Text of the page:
Sunday, 30 December 2012

In Ireland, Carbon Taxes Pay Off - NYTimes.com

In Ireland, Carbon Taxes Pay Off - NYTimes.com

DUBLIN — Over the last three years, with its economy in tatters, Ireland embraced a novel strategy to help reduce its staggering deficit: charging households and businesses for the environmental damage they cause...

Wednesday, 26 December 2012

Stop Subsidizing Obesity - NYTimes.com

Stop Subsidizing Obesity - NYTimes.com

Not long ago few doctors – not even pediatricians – concerned themselves much with nutrition. This has changed, and dramatically: As childhood obesity gains recognition as a true health crisis, more and more doctors are publicly expressing alarm at the impact the standard American diet is having on health.
“I never saw Type 2 diabetes during my training, 20 years ago,” David Ludwig, a pediatrician, told me the other day, referring to what was once called “adult-onset” diabetes, the form that is often caused by obesity. “Never. Now about a quarter of the new diabetes cases we’re seeing are Type 2.”...

Dakar mosque decked in Christmas lights as mostly Muslim Senegal joins in holiday cheer - The Washington Post

Dakar mosque decked in Christmas lights as mostly Muslim Senegal joins in holiday cheer - The Washington Post

It looks a lot like Christmas in Senegal, where 95 percent of the 12.8 million residents are Muslim. Even the Grande Mosquee, a mosque that dominates the city’s skyline, is aglow in holiday lights.
“When they go to school, the children learn about Santa,” says Lo, wearing a flowing olive green robe known as a boubou. “We are born into the Senegalese tradition of cohabitation between Muslims and Christians. What is essential is the respect between people.”
Senegal, a moderate country along Africa’s western coast, has long been a place where Christians and Muslims have coexisted peacefully. Most Christians here are Catholic and live in the south of country and in the capital...

Wednesday, 19 December 2012

Kenny urged to follow IMF line

Kenny urged to follow IMF line

The Government has been urged to abandon severe budget cuts in line with observations from the International Monetary Fund (IMF). Yesterday, the IMF said Ireland could delay some of the cuts required under its bailout programme if the economy grew more slowly than expected next year.

Wednesday, 12 December 2012

Corruption Perceptions Index - 2012

Corruption Perceptions Index - 2012

Transparency International has just issued its Corruption Perceptions Index 2012. The scale ranges from one hundred (“highly clean”) to zero (“highly corrupt.”) One hundred-sixty-seven countries were surveyed this year. The African countries with the highest scores were those that usually do best on such scales: they are small (Botswana, sixty-five; Cape Verde, sixty; Mauritius, fifty-seven.) Among the larger states, Ghana (forty-five) and South Africa (forty-three) did the best, as they usually do in that category. At the bottom were Chad (nineteen), Sudan (thirteen), and Somalia (eight.) Among larger African states, Ethiopia’s score was thirty-three, Kenya’s was twenty-seven, Nigeria’s twenty-seven, and Congo-Kinshasa’s was twenty-one...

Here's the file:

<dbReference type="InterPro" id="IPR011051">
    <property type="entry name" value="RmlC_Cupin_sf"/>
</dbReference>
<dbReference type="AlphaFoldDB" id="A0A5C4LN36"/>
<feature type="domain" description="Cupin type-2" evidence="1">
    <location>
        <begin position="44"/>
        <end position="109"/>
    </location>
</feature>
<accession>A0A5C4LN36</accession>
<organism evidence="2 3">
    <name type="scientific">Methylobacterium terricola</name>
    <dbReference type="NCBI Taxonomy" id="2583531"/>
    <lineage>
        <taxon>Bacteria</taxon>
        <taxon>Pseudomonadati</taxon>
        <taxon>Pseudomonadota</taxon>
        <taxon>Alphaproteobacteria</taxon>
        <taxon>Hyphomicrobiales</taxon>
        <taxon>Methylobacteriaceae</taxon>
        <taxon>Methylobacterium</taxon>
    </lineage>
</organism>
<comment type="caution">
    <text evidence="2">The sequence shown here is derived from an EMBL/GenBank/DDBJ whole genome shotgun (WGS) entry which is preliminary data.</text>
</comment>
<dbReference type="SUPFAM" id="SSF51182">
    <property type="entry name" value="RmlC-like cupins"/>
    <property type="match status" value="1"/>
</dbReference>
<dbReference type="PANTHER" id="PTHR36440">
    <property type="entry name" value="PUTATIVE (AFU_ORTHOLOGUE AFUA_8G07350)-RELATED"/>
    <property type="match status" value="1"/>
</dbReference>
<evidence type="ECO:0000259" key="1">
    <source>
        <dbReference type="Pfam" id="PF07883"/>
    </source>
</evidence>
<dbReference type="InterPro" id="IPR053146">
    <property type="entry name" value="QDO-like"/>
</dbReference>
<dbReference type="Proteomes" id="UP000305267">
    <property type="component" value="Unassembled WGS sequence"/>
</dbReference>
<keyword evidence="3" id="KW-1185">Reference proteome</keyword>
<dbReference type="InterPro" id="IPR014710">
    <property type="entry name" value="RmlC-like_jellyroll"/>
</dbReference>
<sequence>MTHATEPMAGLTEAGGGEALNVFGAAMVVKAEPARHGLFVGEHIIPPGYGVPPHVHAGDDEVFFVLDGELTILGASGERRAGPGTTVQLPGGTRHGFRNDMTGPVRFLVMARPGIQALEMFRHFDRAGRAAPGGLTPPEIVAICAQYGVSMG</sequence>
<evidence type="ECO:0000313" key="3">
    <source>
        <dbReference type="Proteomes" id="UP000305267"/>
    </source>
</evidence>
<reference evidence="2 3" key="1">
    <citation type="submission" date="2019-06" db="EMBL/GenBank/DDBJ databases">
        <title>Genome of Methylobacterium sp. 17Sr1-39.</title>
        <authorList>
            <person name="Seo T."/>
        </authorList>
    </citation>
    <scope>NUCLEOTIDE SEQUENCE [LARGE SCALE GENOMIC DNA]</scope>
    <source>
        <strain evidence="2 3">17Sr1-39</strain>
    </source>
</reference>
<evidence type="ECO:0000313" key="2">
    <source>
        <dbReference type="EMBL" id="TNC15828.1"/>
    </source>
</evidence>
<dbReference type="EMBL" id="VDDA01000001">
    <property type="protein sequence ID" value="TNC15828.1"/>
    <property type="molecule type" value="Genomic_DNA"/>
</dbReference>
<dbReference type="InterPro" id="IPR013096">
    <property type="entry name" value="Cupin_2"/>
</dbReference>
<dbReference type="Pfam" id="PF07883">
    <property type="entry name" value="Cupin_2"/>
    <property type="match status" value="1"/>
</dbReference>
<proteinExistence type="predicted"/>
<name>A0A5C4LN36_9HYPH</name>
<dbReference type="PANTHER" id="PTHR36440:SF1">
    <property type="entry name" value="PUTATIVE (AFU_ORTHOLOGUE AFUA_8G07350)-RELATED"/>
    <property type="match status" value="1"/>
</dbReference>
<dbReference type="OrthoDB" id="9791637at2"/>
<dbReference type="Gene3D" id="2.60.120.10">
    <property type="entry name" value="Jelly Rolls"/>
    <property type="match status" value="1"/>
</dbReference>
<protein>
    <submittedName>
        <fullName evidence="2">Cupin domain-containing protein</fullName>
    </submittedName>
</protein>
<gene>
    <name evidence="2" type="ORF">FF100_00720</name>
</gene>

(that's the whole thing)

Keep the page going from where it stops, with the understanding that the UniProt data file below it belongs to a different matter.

Wednesday, 5 December 2012

Schools ban photos to stamp out cyber bullies via @independent_ie

Schools ban photos to stamp out cyber bullies via @independent_ie

SCHOOLS have been told to ban all students from taking photographs of other pupils or members of staff under new guidelines to combat cyber bullying.

The radical advice from secondary school managers is the latest move in the drive to combat electronic bullying through social media websites, text and picture messaging, email, chatrooms and gaming sites.

In its advice to 400 schools sent out last week, the Joint Managerial Body (JMB) said the only exception should be when the pictures were specifically required for a school project.

The damage caused by cyber-bullying, which has been linked to some recent teen suicides in Ireland, has forced schools to improve their response to the fast-growing problem.

A ban on the generally harmless activity of taking photographs in school, other than in limited circumstances, shows the extent to which the management body has to go to protect its staff and pupils in the age of social media. ..

The simple magic of learning to spell

The simple magic of learning to spell

Your child has picked up a book, understood what they’ve read and now, in the third part of our literacy series, it’s time to help with spelling
Who needs spelling? Isn’t that what spell-check is for? Well despite advances in technology, there is still a need for children to learn to spell in order to write and convey their thoughts. Spelling is essential for written communication.
Many people will remember the Friday spelling test: learning lists and lists of words, only to write them down and have your classmates correct them – gold star optional.
The problem with this method is that being good at memorising lists of words is no guarantee that a child will be able to reproduce the same words at a later date. There are many reasons why children struggle with spellings...